News / Arts & Entertainment

Venice Festival Films Portray Hope, Hurdles for Jewish-Palestinian Ties

Director Amos Gitai (L) poses with actress Yuval Scharf during a photocall for the movie "Ana Arabia" during the 70th Venice Film Festival in Venice Sept. 3, 2013.
Director Amos Gitai (L) poses with actress Yuval Scharf during a photocall for the movie "Ana Arabia" during the 70th Venice Film Festival in Venice Sept. 3, 2013.
Reuters
In Amos Gitai's film Ana Arabia, premiered in Venice this week, a Palestinian whose late wife was an Auschwitz survivor and Muslim convert treks to Arab cities to find a dentist instead of one five minutes away in Tel Aviv.

In Bethlehem, the work of an Israeli director and Palestinian screenwriter, an Israeli Shin Bet secret service agent uses a young Palestinian boy as an informant with tragic consequences, mostly because they have become close friends.

The two Israeli films shown at the Venice Film Festival depict Israelis and Palestinians married or working closely together. But alongside these glimmers of hope lie deep misunderstandings and enmities that reinforce the impression of an unbridgeable divide.
 
Gitai's Ana Arabia is in competition for the top Venice awards, the Golden Lions, to be awarded on Saturday. Yuval Adler's Bethlehem is being screened out of competition.
 
Gitai, who has made some 80 feature films and shorts over four decades, said he was drawn to the true story of a Polish Auschwitz survivor living with her Arab husband in a village on the outskirts of Tel Aviv as a way to undermine stereotypes and show the need to embrace diversity.
 
The film is made from a single 81-minute shot, uncut. The camera trails an Israeli journalist called Yael, played by Sarah Adler, walking through alleyways and into houses and a garden that had been reclaimed by the dead Jewish-Muslim woman from a stone-and-rubble-strewn plot.

 Yael interviews the woman's husband Youssef, who says his family has lived in the area for 150 years, and talks to her children and relatives about her and their lives.
 
One of them tells her that even though Palestinians provide the backbone of manual labor in Israel, they are treated worse than newly arrived immigrant Russian Jews.
 
"t's really a story of Jews, Arabs, Palestinians, Israelis and I think that my personal question to this very bloody Middle East, very savage and brutal Middle East, is that we can instill relations of people from different origins, different beliefs, even not agreeing with each other necessarily,'' Gitai said.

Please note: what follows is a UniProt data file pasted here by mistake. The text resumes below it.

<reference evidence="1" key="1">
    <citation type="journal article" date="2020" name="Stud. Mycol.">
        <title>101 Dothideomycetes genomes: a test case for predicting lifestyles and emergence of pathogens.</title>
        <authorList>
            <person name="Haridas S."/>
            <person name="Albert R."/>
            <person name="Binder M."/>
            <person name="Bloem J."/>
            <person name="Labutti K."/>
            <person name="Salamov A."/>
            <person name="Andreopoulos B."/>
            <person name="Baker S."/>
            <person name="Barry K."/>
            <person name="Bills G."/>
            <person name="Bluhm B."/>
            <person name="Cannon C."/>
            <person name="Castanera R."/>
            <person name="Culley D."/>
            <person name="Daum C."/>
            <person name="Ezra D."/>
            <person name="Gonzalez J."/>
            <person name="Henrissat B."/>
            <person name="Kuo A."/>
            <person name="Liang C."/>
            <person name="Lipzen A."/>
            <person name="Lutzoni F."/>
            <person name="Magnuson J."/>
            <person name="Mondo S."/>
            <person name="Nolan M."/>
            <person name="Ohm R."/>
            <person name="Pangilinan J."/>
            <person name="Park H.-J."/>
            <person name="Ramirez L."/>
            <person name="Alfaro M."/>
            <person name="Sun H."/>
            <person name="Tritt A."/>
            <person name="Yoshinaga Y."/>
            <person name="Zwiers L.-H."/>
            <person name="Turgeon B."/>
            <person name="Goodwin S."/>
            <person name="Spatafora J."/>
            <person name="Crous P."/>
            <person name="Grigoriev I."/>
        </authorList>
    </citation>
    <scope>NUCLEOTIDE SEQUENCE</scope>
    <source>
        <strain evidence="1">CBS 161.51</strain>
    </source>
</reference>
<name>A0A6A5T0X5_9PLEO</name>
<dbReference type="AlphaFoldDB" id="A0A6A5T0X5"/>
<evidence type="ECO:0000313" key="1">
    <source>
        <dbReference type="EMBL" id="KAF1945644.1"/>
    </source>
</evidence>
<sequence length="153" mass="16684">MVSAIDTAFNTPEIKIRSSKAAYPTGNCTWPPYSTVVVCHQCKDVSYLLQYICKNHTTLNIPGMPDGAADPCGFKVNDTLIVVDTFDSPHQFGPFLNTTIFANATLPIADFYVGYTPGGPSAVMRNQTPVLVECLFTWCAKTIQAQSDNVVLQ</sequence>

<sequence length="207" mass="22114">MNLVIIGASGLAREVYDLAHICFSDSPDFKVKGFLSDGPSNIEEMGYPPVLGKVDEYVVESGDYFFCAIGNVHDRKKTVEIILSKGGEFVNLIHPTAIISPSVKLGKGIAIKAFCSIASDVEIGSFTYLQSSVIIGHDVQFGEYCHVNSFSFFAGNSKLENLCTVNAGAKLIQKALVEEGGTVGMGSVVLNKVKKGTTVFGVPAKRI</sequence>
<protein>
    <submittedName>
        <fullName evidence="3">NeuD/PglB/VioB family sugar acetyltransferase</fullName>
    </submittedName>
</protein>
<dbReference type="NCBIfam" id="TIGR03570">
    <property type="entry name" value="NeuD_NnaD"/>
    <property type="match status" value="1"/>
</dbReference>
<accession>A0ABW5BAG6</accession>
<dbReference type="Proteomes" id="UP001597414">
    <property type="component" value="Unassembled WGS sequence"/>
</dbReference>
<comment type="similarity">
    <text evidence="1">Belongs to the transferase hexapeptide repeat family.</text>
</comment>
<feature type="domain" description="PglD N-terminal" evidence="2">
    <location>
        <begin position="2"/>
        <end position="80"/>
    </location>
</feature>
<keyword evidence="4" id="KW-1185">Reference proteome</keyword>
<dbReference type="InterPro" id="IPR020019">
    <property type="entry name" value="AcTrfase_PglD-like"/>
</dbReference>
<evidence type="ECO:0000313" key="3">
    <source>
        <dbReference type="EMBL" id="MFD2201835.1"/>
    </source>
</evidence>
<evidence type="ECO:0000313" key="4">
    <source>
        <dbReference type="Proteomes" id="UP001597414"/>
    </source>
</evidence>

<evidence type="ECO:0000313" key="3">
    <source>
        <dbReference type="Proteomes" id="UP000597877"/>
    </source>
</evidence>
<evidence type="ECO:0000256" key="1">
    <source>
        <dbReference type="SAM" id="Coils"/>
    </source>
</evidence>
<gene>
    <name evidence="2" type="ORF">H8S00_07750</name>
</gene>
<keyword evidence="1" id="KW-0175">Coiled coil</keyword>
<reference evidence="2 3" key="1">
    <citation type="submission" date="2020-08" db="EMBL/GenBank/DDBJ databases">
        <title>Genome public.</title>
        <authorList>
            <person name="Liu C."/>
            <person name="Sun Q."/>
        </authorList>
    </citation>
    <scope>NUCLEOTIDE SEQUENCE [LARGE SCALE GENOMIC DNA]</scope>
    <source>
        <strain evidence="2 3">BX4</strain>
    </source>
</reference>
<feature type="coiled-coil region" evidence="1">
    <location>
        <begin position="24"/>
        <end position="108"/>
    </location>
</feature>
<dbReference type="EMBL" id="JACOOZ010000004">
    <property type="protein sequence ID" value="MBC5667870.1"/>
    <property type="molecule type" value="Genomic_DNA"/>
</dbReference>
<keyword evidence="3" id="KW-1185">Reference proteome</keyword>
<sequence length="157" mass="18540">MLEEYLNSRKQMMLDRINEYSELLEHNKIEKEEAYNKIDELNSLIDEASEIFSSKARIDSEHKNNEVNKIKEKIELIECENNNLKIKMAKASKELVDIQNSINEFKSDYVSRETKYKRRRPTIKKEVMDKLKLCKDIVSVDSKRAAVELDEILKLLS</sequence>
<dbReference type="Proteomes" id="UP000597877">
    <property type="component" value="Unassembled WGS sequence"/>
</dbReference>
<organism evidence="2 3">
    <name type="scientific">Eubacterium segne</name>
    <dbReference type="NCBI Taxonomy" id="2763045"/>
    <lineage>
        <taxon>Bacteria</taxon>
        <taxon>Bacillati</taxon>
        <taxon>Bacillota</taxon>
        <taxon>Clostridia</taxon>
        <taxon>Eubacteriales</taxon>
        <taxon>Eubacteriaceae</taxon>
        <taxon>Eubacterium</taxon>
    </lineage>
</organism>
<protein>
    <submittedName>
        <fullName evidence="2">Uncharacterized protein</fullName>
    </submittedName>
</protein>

He said the decision to film everything uncut in a single shot symbolized the future possibility of an undivided society.
 
"There Will Be Blood" link
 
Adler's Bethlehem stands in contrast to Ana Arabia, with trade publication Variety describing it as "a tightly wound clock-ticking thriller''.
 
 Director Adler said the landscape and tone was inspired by the Daniel Day-Lewis vehicle There Will Be Blood about the early days of the oil boom in America.
 
 "I'll tell you something I like about 'There Will Be Blood'. First of all is the exteriors, this nature ... so we shot in this stony landscape,'' he said in a joint interview with the film's screenwriter, Palestinian journalist Ali Waked.
 
The main characters are the Shin Bet agent Razi, his teenaged informant Sanfur and operatives from the Islamic militant al-Aqsa Brigades and Hamas.
 
Both militant groups agreed to provide technical advice on their operations in order to help make the film more authentic, "as long as they are sure we are telling the story as it is, without any agenda to show them bad or good'', Waked said.
 
"The secret service guys were the hardest to get,'' said Adler.
 
It pays off in the film's most gripping scene, where the informant's militant brother is holed up in a Palestinian house, with an Israeli patrol outside set on nabbing or killing him. The whole neighborhood shows up to stone the Israelis and destroy their vehicles.
 
 "I think that films about the conflict, we have plenty. We wanted the new angle that ... there is no black and white in this conflict,'' said Waked, who covered Palestinian affairs for Israeli Internet site Ynet for 11 years.
 
 "For me it was much easier to ... describe Israelis as victims or Palestinians as the only victims. We made the hard choice to focus on the grey.''   

You May Like

Karzai's Legacy: Missed Opportunities?

Afghanistan's president leaves behind a much different nation than the one he inherited, yet his legacy from 13 years in power is getting mixed reviews More

US Secret Service Head: White House Security Lapse 'Unacceptable'

Julia Pierson faces tough questions from lawmakers after a recent intrusion at the White House: 'It is clear that our security plan was not executed properly' More